Local businesses, provided a total of $959,200 for the construction and operation of the soccer complex. Naming sponsors,Energy Transfer Partners and Sunoco, LP, both belonging to the Energy Transfer family of companies donated a total of $459,200to fund the construction and operation of the soccer field.
And, there’s this, also from Texas:
Parkland Foundation has been selected as the beneficiary of the Dallas Healthcare Heroes campaign, presented by Energy Transfer and developed by Dallas-based DHD Films, to compile the world’s largest video collection of appreciation messages for frontline healthcare workers.
For every video submitted, Energy Transfer will donate $50 to Parkland’s Public Health Preparedness Fund, up to a total of $100,000.
The Public Health Preparedness Fund will help Parkland respond to the most urgent needs that come with delivering quality, compassionate care in Dallas County during the current COVID-19 pandemic, while also building the capacity for Parkland to make an immediate impact locally when the next public health emergency arises.
This, also from Texas:
nergy was abundant at MD Anderson’s Children’s Cancer Hospital in January, when leaders of Energy Transfer Partners (ETP) and Sunoco LP toured Pediatrics, met staff and presented a check for $1 million.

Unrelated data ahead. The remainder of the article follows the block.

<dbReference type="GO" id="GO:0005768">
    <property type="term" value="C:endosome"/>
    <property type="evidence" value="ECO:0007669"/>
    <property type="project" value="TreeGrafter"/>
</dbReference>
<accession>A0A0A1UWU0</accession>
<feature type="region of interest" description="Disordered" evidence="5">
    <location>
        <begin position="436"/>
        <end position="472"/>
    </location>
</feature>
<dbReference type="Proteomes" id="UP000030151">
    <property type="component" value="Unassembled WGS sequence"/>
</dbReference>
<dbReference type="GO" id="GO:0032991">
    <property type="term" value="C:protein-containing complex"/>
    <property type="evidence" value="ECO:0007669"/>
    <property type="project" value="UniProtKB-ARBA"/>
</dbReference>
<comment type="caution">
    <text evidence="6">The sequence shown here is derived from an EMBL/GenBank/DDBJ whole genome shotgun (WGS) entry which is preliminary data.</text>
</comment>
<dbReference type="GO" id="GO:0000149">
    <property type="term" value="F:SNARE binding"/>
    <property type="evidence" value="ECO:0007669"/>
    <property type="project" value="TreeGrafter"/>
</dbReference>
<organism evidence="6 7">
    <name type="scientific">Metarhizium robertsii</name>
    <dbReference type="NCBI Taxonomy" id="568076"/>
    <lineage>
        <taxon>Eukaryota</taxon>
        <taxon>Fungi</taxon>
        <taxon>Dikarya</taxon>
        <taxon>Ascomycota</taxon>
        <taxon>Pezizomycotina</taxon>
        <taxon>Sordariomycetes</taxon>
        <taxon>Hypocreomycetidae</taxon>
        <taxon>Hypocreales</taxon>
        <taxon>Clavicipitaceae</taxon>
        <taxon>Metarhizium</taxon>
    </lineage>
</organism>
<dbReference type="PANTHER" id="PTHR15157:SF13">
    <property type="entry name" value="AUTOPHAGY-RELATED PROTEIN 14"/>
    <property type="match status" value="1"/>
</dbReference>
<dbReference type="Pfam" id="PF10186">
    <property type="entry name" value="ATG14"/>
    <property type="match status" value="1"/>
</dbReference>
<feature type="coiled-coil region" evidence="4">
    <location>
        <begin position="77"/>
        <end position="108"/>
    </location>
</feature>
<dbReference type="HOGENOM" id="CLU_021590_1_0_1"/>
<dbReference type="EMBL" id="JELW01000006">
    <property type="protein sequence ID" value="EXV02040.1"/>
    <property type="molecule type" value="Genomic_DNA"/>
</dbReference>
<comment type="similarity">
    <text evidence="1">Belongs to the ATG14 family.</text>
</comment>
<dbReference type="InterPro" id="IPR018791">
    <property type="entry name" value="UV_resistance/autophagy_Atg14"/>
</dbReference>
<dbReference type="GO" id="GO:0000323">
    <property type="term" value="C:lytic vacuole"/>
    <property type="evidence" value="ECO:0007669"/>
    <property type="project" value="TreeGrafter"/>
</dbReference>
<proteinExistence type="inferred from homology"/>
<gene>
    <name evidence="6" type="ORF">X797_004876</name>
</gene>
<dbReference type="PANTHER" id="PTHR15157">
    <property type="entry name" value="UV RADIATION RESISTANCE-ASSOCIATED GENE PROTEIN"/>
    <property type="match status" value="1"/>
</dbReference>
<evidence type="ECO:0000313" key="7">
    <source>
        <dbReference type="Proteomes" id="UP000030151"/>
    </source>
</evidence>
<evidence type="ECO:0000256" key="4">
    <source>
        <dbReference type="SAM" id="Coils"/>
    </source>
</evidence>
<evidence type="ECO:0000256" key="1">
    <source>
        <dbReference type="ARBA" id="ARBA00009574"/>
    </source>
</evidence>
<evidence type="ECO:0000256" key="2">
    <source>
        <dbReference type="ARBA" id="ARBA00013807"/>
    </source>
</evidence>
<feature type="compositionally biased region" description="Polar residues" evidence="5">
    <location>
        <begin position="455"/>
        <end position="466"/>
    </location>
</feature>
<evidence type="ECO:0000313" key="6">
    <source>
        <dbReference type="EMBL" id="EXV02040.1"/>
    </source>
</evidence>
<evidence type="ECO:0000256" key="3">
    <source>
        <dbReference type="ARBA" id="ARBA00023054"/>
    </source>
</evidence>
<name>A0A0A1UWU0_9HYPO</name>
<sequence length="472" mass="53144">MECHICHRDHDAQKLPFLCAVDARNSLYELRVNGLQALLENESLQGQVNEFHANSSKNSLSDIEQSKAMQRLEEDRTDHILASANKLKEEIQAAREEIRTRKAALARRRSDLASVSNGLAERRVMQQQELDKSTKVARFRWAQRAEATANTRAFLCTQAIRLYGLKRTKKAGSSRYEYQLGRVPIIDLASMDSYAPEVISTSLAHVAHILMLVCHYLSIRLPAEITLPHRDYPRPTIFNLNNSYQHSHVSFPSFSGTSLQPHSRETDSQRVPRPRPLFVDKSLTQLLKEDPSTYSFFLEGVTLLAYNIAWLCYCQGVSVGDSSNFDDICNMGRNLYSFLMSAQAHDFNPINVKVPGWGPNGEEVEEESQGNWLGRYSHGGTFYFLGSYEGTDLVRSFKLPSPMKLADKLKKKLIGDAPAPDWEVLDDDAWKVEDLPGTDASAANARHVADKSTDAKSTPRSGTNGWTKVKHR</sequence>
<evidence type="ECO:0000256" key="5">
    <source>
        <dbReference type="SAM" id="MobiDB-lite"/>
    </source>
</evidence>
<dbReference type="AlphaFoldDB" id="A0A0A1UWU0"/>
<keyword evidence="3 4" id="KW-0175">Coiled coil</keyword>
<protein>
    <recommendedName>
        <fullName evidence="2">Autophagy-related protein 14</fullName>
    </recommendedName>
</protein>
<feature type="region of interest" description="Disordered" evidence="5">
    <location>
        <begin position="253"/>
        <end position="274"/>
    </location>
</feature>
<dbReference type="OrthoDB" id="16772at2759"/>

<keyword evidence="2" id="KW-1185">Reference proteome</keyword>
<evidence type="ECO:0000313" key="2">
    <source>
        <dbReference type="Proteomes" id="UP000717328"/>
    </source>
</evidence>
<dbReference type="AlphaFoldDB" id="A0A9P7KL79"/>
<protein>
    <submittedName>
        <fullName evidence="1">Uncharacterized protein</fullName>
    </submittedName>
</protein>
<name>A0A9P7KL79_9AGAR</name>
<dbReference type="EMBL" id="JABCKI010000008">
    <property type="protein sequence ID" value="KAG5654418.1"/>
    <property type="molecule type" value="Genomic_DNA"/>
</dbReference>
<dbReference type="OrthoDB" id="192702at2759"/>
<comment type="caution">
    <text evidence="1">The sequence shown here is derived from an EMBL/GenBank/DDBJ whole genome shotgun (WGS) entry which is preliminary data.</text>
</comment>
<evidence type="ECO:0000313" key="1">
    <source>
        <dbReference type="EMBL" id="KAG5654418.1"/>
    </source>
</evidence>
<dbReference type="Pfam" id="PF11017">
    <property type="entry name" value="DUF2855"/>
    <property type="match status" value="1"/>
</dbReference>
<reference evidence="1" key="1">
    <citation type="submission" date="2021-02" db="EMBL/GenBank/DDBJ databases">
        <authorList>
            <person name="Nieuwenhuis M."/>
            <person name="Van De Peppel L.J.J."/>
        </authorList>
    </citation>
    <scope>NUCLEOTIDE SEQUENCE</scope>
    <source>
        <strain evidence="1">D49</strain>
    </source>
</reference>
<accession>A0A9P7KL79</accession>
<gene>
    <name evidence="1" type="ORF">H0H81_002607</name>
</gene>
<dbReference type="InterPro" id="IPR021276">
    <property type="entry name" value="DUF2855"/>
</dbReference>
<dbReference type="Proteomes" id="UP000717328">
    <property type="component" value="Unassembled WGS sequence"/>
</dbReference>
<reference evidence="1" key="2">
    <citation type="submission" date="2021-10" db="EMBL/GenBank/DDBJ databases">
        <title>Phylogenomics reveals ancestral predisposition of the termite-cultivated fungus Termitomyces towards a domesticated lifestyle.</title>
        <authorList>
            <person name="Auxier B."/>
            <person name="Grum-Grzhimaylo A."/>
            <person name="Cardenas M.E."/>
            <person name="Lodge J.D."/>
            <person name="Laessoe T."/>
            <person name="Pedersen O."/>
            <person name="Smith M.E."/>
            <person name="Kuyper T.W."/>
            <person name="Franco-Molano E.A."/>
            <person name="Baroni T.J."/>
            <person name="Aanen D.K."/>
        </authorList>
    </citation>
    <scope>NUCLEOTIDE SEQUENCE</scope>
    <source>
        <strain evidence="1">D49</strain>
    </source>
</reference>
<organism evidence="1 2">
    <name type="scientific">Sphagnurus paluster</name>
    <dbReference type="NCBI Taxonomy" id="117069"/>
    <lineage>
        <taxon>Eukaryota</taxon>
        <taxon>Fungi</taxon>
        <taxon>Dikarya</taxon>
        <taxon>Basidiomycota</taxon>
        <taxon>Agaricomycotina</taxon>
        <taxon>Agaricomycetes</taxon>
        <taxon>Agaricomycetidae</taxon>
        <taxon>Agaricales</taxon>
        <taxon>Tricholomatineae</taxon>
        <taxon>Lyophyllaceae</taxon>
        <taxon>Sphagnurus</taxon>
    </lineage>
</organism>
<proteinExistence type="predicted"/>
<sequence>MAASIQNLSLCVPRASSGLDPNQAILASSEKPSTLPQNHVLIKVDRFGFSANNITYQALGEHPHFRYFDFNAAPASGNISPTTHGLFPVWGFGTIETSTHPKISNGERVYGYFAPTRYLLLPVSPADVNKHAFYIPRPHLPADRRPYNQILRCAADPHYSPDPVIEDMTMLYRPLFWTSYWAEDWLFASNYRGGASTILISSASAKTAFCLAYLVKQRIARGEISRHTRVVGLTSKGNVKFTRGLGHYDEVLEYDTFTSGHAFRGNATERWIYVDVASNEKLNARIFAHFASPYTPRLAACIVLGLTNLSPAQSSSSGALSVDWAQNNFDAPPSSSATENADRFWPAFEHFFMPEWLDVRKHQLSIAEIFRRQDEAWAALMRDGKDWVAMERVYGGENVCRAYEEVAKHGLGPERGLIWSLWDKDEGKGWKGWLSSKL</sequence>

Dallas-based ETP, a master limited partnership with one of the largest and most diversified energy portfolios in the U.S., and its employees have given $2.5 million to MD Anderson since 2014. These funds have supported key pediatric cancer research initiatives.
Peter Pisters, M.D., president of MD Anderson; Richard Gorlick, M.D., division head, Pediatrics; and Kris Mahadeo, M.D., section chief and medical director of Pediatric Stem Cell Therapy, accepted the donation.
“It is critical that we find a cure for pediatric cancer,” says Gorlick. “Cancer is the No. 1 cause of death in children due to disease, and currently only 3% of funding goes into pediatric cancer research. This donation will help fill a large gap of what’s needed to treat young patients.”
And, from back in Pennsylvania, there’s this, with no Mariner East opponents anywhere in sight as the money is being offered:
Special Olympics Pennsylvania (SOPA) today announced a three-year partnership that will recognize Energy Transfer as its Law Enforcement Torch Run (LETR) Guardians of the Flame Premier Sponsor. LETR, the largest public awareness vehicle and grass-roots fundraiser for Special Olympics, is changing the future for people with intellectual disabilities and lighting the way for acceptance and inclusion.
Energy Transfer will donate a total of $450,000 over a three-year period to further SOPA’s mission to broaden the opportunities for people with intellectual disabilities.
So, what we see here is a very generous company that remains in the community long after the building is done; a responsible corporate citizen. Where are the Mariner East opponents? Well, if not searching for a new cause, they are already out fund-raising on wha they claim to have accomplished in their futile attempt to frustrate the community building of others. That’s the way they rumble, but ET stayed and continues to support those who host its projects.